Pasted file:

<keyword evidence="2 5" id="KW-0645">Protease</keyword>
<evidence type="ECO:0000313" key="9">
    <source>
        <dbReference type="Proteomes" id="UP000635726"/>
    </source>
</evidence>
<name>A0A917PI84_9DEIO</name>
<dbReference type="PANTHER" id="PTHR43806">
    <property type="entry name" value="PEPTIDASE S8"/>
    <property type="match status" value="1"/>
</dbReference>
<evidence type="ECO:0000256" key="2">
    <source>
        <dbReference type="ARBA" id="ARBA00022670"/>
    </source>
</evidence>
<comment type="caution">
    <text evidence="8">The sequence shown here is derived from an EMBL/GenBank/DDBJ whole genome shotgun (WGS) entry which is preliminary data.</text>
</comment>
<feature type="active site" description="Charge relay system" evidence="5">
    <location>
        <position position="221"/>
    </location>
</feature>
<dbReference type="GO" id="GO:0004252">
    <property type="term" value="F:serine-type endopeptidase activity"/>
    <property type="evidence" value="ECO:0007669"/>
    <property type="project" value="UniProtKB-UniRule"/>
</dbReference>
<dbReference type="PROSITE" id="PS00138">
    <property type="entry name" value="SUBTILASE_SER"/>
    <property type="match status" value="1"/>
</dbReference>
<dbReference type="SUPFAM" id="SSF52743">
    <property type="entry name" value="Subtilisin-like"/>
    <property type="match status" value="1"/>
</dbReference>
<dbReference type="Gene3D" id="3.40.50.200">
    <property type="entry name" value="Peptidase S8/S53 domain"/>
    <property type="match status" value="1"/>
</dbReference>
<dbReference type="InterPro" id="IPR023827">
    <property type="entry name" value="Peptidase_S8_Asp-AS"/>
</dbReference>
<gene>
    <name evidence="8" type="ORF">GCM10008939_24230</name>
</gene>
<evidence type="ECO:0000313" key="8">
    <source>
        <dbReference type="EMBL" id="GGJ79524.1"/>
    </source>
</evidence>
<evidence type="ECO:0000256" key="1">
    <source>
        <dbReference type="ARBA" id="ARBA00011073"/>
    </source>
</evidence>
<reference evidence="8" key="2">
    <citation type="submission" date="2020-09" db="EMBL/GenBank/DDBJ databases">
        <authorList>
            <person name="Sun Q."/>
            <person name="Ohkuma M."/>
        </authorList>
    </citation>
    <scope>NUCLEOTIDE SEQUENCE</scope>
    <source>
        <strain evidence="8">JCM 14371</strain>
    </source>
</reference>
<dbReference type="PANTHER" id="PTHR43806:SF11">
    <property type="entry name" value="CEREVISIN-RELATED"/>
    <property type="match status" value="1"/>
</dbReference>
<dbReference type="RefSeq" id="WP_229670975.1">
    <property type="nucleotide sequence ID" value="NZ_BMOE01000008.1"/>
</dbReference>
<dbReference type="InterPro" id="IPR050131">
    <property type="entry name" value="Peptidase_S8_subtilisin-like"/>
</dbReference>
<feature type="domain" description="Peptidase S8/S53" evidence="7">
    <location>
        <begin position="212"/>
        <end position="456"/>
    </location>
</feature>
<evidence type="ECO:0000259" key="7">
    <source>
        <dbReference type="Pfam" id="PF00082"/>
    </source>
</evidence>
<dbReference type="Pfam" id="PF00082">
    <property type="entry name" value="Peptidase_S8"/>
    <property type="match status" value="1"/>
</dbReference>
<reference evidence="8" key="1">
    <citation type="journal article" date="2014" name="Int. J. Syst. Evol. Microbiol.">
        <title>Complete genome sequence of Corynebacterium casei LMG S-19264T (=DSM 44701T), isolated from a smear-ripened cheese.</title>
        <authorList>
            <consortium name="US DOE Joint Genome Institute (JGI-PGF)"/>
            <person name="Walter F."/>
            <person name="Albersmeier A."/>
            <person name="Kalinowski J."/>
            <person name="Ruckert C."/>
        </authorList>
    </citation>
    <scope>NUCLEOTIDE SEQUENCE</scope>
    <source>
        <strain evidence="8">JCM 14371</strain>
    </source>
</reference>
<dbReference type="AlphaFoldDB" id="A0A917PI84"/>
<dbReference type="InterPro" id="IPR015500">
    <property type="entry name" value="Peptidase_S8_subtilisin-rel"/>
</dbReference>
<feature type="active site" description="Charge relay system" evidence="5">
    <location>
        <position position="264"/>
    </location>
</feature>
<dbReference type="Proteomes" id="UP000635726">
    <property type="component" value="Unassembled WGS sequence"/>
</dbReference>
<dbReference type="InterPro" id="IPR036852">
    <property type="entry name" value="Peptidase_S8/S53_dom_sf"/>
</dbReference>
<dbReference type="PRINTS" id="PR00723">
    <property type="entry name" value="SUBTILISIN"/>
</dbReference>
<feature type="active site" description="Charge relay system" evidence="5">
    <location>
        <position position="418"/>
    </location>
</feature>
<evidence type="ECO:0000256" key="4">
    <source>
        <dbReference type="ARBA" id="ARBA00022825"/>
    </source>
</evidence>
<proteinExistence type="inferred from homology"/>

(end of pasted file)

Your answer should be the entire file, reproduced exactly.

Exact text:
<keyword evidence="2 5" id="KW-0645">Protease</keyword>
<evidence type="ECO:0000313" key="9">
    <source>
        <dbReference type="Proteomes" id="UP000635726"/>
    </source>
</evidence>
<name>A0A917PI84_9DEIO</name>
<dbReference type="PANTHER" id="PTHR43806">
    <property type="entry name" value="PEPTIDASE S8"/>
    <property type="match status" value="1"/>
</dbReference>
<evidence type="ECO:0000256" key="2">
    <source>
        <dbReference type="ARBA" id="ARBA00022670"/>
    </source>
</evidence>
<comment type="caution">
    <text evidence="8">The sequence shown here is derived from an EMBL/GenBank/DDBJ whole genome shotgun (WGS) entry which is preliminary data.</text>
</comment>
<feature type="active site" description="Charge relay system" evidence="5">
    <location>
        <position position="221"/>
    </location>
</feature>
<dbReference type="GO" id="GO:0004252">
    <property type="term" value="F:serine-type endopeptidase activity"/>
    <property type="evidence" value="ECO:0007669"/>
    <property type="project" value="UniProtKB-UniRule"/>
</dbReference>
<dbReference type="PROSITE" id="PS00138">
    <property type="entry name" value="SUBTILASE_SER"/>
    <property type="match status" value="1"/>
</dbReference>
<dbReference type="SUPFAM" id="SSF52743">
    <property type="entry name" value="Subtilisin-like"/>
    <property type="match status" value="1"/>
</dbReference>
<dbReference type="Gene3D" id="3.40.50.200">
    <property type="entry name" value="Peptidase S8/S53 domain"/>
    <property type="match status" value="1"/>
</dbReference>
<dbReference type="InterPro" id="IPR023827">
    <property type="entry name" value="Peptidase_S8_Asp-AS"/>
</dbReference>
<gene>
    <name evidence="8" type="ORF">GCM10008939_24230</name>
</gene>
<evidence type="ECO:0000313" key="8">
    <source>
        <dbReference type="EMBL" id="GGJ79524.1"/>
    </source>
</evidence>
<evidence type="ECO:0000256" key="1">
    <source>
        <dbReference type="ARBA" id="ARBA00011073"/>
    </source>
</evidence>
<reference evidence="8" key="2">
    <citation type="submission" date="2020-09" db="EMBL/GenBank/DDBJ databases">
        <authorList>
            <person name="Sun Q."/>
            <person name="Ohkuma M."/>
        </authorList>
    </citation>
    <scope>NUCLEOTIDE SEQUENCE</scope>
    <source>
        <strain evidence="8">JCM 14371</strain>
    </source>
</reference>
<dbReference type="PANTHER" id="PTHR43806:SF11">
    <property type="entry name" value="CEREVISIN-RELATED"/>
    <property type="match status" value="1"/>
</dbReference>
<dbReference type="RefSeq" id="WP_229670975.1">
    <property type="nucleotide sequence ID" value="NZ_BMOE01000008.1"/>
</dbReference>
<dbReference type="InterPro" id="IPR050131">
    <property type="entry name" value="Peptidase_S8_subtilisin-like"/>
</dbReference>
<feature type="domain" description="Peptidase S8/S53" evidence="7">
    <location>
        <begin position="212"/>
        <end position="456"/>
    </location>
</feature>
<evidence type="ECO:0000259" key="7">
    <source>
        <dbReference type="Pfam" id="PF00082"/>
    </source>
</evidence>
<dbReference type="Pfam" id="PF00082">
    <property type="entry name" value="Peptidase_S8"/>
    <property type="match status" value="1"/>
</dbReference>
<reference evidence="8" key="1">
    <citation type="journal article" date="2014" name="Int. J. Syst. Evol. Microbiol.">
        <title>Complete genome sequence of Corynebacterium casei LMG S-19264T (=DSM 44701T), isolated from a smear-ripened cheese.</title>
        <authorList>
            <consortium name="US DOE Joint Genome Institute (JGI-PGF)"/>
            <person name="Walter F."/>
            <person name="Albersmeier A."/>
            <person name="Kalinowski J."/>
            <person name="Ruckert C."/>
        </authorList>
    </citation>
    <scope>NUCLEOTIDE SEQUENCE</scope>
    <source>
        <strain evidence="8">JCM 14371</strain>
    </source>
</reference>
<dbReference type="AlphaFoldDB" id="A0A917PI84"/>
<dbReference type="InterPro" id="IPR015500">
    <property type="entry name" value="Peptidase_S8_subtilisin-rel"/>
</dbReference>
<feature type="active site" description="Charge relay system" evidence="5">
    <location>
        <position position="264"/>
    </location>
</feature>
<dbReference type="Proteomes" id="UP000635726">
    <property type="component" value="Unassembled WGS sequence"/>
</dbReference>
<dbReference type="InterPro" id="IPR036852">
    <property type="entry name" value="Peptidase_S8/S53_dom_sf"/>
</dbReference>
<dbReference type="PRINTS" id="PR00723">
    <property type="entry name" value="SUBTILISIN"/>
</dbReference>
<feature type="active site" description="Charge relay system" evidence="5">
    <location>
        <position position="418"/>
    </location>
</feature>
<evidence type="ECO:0000256" key="4">
    <source>
        <dbReference type="ARBA" id="ARBA00022825"/>
    </source>
</evidence>
<proteinExistence type="inferred from homology"/>